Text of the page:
Virginia Woolf: Twenty-First-Century Approaches

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Jeanne Dubino, Kathryn Simpson
Edinburgh University Press, Aug 26, 2016 - 256 pages
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These 11 newly commissioned essays represent the evolution, or coevolution, of Woolf studies in the early 21st-century. Divided into 5 parts - Self and Identity; Language and Translation; Culture and Commodification; Human, Animal, and Nonhuman; and Genders, Sexualities, and Multiplicities - the essays represent the most recent scholarship on the subjective, provisional, and contingent nature of Woolf's work. The expert contributors consider unstable constructions of self and identity and language and translation from multiple angles, including shifting textualities, culture, and the marketplace, critical animal studies, and discourses that fracture and re-envision gender and sexuality.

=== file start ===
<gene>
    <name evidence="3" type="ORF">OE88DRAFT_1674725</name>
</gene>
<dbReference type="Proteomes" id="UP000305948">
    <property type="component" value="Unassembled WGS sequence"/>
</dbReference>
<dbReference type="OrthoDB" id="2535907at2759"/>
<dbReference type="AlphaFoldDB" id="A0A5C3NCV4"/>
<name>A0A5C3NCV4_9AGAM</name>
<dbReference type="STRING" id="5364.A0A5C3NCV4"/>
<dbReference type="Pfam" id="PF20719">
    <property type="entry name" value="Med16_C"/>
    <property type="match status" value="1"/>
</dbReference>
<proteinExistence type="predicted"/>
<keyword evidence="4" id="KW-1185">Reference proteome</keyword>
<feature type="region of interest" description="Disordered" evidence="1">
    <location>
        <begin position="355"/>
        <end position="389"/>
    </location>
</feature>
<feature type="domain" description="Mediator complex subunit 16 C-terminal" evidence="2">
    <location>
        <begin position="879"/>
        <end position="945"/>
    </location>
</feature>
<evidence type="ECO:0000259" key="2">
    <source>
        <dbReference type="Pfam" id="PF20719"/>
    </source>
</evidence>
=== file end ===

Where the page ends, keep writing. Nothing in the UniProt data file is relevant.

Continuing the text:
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About the author (2016)

Jeanne Dubino is Professor of English and Global Studies, Department of Cultural, Gender, and Global Studies, Appalachian State University in North Carolina. She is the editor of Virginia Woolf and the Literary Marketplace (Palgrave Macmillan, 2010), guest editor of Virginia Woolf Miscellany 50 (1997) and co-editor, with Beth C. Rosenberg, of Virginia Woolf and the Essay (St. Martin's Press, 1997).

Gill Lowe is Senior Lecturer in English at University Campus Suffolk, School of Arts and Humanities, University Campus Suffolk.

Dr Vara Neverow is a Professor of English and Women's Studies at Southern Connecticut State University. She is the editor of Virginia Woolf's Jacob's Room (Harcourt, 2008) and, with Mark Hussey, of Virginia Woolf: Emerging Perspectives (Pace University Press, 1994), Virginia Woolf: Themes and Variations (Pace University Press, 1993) and Virginia Woolf Miscellanies (Pace University Press, 1992).

Kathryn Simpson is Senior Lecturer in English at Cardiff Metropolitan University. She is the author of Gifts, Markets and Economies of Desire in Virginia Woolf (Palgrave Macmillan, 2008) and Virginia Woolf: A Guide for the Perplexed (Continuum, 2013)

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